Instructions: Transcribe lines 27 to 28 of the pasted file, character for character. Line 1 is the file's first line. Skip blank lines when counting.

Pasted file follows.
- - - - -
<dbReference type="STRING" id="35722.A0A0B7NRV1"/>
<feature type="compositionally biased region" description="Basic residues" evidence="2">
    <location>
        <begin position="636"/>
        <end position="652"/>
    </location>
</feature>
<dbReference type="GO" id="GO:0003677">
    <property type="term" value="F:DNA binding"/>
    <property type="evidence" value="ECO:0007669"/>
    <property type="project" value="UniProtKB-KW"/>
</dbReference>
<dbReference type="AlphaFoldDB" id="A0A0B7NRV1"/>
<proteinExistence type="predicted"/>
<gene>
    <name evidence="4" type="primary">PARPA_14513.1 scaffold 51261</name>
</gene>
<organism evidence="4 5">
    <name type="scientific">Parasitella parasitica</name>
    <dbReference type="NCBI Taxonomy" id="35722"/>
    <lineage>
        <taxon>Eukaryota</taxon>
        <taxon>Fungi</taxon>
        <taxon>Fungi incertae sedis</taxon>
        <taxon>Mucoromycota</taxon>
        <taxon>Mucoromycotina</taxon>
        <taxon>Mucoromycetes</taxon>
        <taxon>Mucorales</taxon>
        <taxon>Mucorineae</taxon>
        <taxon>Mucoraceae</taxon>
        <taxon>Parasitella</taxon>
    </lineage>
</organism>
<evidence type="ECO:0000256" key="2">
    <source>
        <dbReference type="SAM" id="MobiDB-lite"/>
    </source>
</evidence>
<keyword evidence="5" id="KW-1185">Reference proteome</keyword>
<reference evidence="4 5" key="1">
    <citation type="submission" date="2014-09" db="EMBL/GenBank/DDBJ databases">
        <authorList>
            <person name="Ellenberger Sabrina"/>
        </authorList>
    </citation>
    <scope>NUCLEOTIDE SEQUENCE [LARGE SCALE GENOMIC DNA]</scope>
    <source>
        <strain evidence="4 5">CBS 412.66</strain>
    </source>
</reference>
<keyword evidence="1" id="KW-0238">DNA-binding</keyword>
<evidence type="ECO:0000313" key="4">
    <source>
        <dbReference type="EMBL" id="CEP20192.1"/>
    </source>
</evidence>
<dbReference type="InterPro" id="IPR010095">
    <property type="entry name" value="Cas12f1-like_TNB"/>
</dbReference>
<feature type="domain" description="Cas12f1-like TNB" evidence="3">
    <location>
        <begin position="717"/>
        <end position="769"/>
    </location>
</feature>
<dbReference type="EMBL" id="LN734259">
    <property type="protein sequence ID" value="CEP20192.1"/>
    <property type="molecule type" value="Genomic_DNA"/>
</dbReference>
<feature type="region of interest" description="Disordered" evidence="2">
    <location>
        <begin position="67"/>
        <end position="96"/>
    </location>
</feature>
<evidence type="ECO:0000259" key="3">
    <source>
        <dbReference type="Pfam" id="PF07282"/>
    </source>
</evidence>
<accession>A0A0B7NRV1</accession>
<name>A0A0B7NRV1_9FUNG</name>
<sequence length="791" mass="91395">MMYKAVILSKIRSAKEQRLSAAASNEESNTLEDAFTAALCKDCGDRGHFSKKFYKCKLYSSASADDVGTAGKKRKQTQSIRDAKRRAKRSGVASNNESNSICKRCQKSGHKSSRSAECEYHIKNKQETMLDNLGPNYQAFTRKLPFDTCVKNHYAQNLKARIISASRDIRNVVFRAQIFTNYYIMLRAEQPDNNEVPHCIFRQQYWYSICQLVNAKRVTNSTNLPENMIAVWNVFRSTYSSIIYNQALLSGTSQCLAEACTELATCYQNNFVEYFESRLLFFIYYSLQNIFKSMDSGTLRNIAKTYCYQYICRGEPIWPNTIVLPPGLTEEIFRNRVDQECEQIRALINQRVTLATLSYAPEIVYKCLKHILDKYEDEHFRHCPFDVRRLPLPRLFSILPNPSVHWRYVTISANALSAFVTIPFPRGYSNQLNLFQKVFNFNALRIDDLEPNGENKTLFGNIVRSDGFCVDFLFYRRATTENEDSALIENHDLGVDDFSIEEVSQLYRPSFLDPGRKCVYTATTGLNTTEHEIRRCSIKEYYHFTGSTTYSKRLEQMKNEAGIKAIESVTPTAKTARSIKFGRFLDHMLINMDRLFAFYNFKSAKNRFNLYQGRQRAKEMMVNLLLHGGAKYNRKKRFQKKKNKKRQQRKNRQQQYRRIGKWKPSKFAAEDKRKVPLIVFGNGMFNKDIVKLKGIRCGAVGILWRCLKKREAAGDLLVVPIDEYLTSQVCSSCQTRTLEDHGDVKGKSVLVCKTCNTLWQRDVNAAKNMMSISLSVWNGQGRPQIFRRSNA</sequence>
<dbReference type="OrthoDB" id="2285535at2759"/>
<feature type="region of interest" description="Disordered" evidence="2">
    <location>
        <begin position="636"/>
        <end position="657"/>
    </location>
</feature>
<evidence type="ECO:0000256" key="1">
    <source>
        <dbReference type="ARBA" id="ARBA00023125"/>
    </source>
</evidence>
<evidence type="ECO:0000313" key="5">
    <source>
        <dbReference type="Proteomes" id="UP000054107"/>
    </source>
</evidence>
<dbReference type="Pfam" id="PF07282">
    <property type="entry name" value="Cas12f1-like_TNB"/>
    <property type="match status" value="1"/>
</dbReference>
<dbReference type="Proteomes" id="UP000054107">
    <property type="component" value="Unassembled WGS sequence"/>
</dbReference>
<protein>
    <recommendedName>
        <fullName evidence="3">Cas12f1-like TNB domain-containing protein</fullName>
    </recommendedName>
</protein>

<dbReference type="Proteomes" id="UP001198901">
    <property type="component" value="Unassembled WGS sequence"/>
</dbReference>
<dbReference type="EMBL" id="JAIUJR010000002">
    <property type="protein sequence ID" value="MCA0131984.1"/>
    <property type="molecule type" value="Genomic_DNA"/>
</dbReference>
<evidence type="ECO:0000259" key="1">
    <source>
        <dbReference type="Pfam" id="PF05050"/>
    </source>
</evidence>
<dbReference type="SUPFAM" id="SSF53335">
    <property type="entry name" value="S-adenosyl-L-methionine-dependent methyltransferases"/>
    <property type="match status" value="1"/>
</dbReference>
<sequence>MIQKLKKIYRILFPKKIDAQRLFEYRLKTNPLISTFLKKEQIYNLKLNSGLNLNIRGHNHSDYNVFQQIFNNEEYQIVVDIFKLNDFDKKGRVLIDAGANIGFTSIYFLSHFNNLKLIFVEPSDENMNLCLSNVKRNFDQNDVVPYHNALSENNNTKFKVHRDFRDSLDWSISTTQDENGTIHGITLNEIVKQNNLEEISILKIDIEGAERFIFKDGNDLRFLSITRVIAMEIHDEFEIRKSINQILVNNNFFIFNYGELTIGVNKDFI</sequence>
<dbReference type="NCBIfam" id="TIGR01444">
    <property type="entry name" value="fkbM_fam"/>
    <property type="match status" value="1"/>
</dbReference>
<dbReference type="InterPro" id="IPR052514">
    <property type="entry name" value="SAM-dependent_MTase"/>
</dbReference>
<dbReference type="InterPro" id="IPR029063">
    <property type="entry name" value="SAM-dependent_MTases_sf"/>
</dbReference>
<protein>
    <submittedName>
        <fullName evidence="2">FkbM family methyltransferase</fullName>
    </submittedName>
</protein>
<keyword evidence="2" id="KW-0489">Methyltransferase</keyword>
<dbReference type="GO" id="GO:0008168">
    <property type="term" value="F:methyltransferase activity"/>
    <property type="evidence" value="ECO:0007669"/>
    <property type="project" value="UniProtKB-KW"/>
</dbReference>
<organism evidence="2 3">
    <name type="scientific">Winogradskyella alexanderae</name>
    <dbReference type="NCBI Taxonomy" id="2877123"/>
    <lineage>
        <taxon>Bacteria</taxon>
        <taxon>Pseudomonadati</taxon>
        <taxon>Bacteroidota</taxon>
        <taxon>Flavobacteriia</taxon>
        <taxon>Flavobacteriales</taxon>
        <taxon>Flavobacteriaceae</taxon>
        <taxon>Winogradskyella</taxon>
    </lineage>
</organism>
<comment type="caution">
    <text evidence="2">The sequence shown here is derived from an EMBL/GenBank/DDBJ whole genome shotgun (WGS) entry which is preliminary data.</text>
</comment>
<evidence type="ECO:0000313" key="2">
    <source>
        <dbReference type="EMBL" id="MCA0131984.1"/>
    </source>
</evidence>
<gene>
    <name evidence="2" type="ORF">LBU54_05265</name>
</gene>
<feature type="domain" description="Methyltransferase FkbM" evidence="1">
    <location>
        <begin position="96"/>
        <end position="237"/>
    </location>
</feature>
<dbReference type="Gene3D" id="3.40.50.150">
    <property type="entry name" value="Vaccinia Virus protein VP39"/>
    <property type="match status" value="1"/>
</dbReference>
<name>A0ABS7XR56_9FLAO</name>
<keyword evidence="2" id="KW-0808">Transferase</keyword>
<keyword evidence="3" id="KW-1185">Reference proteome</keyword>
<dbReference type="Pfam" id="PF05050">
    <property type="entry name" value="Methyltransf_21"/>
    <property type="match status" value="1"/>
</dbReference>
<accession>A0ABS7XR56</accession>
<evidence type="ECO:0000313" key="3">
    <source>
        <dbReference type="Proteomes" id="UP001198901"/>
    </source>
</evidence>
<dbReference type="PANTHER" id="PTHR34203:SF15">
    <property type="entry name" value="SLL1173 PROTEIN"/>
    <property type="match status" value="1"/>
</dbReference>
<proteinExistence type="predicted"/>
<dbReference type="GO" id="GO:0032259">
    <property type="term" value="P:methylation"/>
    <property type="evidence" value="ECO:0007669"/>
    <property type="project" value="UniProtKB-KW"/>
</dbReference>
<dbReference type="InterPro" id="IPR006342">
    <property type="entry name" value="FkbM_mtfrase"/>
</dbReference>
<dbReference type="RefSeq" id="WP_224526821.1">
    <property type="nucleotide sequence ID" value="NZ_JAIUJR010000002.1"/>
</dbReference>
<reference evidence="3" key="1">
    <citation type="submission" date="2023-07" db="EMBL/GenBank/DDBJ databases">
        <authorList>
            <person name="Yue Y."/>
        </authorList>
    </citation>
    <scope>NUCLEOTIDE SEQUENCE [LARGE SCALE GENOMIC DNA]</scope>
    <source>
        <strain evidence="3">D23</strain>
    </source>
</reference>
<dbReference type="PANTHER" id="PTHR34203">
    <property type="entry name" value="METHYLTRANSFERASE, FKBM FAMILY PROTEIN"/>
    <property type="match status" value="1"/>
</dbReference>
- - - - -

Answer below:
        <taxon>Mucoromycetes</taxon>
        <taxon>Mucorales</taxon>